15th August, 1947
“Long years ago we made a tryst with destiny, and now the time comes when we shall redeem our pledge, not wholly or in full measure, but very substantially. At the stroke of the midnight hour, when the world sleeps, India will awake to life and freedom.”
That was the day of redemption for 35 crore people.
That was the day their dream of a free India was realized.
That was the day the martyrdom of tens of thousands of our forefathers achieved its purpose.
That was the day the Indian people started dreaming of a better future for their children.
That was the day we Indians started governing ourselves.
“A moment comes, which comes but rarely in history, when we step out from the old to the new, when an age ends, and when the soul of a nation, long suppressed, finds utterance. It is fitting that at this solemn moment we take the pledge of dedication to the service of India and her people and to the still larger cause of humanity.”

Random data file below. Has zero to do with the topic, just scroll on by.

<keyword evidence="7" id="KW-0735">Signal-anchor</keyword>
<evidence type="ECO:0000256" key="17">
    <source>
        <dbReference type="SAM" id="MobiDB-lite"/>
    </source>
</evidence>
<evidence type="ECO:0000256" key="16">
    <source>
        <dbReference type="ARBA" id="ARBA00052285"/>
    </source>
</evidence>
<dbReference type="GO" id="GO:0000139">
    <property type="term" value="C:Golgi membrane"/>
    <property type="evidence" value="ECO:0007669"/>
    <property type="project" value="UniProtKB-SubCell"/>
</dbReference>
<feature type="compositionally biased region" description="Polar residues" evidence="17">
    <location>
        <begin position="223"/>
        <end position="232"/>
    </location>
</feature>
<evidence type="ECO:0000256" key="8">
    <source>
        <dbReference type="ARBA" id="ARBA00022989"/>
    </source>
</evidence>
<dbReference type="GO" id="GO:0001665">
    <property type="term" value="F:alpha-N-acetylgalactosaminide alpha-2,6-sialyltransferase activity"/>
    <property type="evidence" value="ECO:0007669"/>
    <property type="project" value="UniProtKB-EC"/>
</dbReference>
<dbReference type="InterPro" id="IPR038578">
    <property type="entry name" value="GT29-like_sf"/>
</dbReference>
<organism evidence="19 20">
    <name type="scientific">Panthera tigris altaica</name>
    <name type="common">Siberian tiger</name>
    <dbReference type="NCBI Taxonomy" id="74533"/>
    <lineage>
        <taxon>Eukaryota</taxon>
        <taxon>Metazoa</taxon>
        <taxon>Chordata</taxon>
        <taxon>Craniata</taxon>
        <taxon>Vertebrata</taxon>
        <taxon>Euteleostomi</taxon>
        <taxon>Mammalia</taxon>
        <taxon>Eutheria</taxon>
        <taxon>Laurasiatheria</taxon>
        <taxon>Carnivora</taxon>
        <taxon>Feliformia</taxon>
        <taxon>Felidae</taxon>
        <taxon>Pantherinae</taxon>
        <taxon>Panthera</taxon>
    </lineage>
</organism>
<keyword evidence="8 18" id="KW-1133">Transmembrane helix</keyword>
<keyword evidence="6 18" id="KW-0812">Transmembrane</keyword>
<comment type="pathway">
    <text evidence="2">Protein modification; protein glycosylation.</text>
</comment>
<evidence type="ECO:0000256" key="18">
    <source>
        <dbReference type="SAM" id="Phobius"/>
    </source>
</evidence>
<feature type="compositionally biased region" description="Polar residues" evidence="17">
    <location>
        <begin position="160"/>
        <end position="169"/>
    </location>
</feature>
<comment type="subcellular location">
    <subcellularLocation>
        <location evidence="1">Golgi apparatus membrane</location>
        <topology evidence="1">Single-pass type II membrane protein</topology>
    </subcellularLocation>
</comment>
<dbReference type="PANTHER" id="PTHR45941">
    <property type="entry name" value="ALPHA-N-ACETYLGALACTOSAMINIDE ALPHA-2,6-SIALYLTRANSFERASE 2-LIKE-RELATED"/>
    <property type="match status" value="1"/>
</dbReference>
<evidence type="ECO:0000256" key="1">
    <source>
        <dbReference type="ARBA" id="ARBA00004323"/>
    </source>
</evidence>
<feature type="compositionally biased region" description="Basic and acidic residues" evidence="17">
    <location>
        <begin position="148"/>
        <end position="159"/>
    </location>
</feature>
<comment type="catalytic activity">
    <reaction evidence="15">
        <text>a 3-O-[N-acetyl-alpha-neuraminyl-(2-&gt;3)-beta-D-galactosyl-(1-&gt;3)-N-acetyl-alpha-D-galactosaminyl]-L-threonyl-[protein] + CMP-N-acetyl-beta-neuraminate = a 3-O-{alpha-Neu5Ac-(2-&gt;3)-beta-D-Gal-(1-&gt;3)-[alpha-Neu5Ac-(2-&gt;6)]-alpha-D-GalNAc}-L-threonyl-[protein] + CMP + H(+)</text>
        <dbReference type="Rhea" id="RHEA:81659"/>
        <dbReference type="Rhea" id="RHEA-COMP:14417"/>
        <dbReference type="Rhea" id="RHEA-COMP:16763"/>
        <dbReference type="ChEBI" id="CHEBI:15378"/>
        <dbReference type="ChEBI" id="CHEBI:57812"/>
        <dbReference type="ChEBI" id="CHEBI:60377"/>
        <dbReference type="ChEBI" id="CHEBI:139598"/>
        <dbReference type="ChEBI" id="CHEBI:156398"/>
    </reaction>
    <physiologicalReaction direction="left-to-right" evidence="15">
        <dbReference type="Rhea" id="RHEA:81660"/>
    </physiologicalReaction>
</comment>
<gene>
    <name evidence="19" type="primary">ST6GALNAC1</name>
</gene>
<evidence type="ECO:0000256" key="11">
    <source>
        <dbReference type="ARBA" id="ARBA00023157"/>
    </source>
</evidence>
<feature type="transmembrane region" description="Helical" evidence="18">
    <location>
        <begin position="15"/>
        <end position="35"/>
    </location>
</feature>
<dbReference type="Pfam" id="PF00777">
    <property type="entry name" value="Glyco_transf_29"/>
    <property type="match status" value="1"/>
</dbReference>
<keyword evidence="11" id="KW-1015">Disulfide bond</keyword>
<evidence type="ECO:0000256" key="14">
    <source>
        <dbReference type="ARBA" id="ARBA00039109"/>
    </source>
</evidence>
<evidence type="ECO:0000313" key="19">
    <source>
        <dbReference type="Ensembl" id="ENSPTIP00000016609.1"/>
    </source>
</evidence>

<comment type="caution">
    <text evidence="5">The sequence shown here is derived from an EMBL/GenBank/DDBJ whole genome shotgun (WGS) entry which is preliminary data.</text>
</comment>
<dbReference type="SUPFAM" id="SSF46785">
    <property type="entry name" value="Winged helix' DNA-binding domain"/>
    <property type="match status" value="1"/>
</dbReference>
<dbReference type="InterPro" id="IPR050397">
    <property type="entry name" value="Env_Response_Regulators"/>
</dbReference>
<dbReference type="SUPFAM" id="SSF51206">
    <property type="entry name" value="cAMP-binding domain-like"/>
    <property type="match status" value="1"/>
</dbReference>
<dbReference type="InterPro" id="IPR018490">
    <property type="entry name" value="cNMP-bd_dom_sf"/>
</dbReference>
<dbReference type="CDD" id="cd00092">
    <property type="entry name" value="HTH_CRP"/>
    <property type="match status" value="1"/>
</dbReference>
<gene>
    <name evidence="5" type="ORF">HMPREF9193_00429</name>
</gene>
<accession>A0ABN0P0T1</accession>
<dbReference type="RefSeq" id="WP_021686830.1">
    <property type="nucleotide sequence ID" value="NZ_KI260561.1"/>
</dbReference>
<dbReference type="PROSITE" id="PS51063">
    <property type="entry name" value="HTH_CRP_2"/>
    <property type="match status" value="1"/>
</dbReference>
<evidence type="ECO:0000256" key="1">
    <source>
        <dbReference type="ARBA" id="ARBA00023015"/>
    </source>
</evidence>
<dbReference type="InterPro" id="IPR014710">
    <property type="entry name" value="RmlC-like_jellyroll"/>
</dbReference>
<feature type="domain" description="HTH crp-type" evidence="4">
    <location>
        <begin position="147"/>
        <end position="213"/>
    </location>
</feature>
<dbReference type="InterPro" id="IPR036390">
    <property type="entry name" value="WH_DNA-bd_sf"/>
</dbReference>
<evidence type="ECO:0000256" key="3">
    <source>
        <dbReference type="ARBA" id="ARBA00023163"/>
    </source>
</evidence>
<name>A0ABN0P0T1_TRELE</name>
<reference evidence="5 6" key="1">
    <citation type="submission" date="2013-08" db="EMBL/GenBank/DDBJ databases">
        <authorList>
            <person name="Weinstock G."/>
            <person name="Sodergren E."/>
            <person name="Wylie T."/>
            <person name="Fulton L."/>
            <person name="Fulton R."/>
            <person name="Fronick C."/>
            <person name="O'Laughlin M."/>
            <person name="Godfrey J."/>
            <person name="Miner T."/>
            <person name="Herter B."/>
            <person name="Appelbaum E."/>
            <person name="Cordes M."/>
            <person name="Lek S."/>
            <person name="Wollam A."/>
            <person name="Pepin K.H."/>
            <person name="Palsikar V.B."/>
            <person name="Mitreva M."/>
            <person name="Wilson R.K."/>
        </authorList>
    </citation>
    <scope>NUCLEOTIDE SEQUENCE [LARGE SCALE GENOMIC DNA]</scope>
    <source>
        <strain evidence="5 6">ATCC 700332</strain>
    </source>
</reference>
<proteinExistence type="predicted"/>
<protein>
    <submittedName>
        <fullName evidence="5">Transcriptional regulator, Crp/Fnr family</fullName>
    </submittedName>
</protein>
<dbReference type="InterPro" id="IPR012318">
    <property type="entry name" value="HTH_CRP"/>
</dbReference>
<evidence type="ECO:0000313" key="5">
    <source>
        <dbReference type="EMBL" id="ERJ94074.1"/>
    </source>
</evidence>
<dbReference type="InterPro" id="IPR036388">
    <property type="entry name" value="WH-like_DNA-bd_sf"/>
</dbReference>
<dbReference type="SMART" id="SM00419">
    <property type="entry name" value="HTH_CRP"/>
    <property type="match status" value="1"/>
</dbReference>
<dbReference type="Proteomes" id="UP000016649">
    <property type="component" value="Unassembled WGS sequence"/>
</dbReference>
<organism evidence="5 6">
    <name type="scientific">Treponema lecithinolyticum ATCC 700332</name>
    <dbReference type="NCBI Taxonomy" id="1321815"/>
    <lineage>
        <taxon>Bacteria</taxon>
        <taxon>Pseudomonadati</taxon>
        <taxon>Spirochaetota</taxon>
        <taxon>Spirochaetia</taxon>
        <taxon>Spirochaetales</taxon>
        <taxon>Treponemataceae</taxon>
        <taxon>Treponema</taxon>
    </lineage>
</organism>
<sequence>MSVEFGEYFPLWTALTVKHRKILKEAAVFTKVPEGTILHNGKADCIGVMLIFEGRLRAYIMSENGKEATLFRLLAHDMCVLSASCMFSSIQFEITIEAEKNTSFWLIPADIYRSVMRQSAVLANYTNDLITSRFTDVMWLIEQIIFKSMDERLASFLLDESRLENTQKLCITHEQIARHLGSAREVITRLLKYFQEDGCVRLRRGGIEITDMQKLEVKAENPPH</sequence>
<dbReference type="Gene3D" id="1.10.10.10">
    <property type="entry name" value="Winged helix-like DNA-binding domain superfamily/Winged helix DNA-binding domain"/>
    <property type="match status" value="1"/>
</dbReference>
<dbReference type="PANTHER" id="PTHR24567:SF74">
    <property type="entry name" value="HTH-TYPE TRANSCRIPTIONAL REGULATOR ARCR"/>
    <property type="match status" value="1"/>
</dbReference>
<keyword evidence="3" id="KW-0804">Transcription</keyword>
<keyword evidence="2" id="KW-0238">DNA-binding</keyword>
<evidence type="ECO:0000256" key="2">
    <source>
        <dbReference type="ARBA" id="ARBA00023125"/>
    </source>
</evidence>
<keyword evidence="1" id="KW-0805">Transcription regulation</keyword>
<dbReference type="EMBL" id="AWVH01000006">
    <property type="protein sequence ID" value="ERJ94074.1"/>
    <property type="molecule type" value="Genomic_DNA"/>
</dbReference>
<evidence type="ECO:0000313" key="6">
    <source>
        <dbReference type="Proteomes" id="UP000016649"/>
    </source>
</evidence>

It has been 63 years since this memorable speech was delivered by our first Prime minister, Nehru. 63 years down the line, braving the test of time, when we look at this, doesn’t the relevance of these lines even today make us feel inherently ashamed of ourselves?
In these 63 years
Has the suppressed soul of our nation found its utterance?
Have we taken / fulfilled our pledge of dedication to service of India?
I have great regards for the civilization that India was, is and is going to be. I have a feeling of belonging to this country which makes me accept whatever it is. Is this one of the prime reasons why India is what it is today – people like me and you accepting the atrocities pervading the Indian society.
India is a country of various cultures with innate diversity that adds richness to its heritage. Statistics say that there are 18 official languages recognized in India and 347 languages that are spoken across 28 states and 7 union territories. Agreed. Point taken.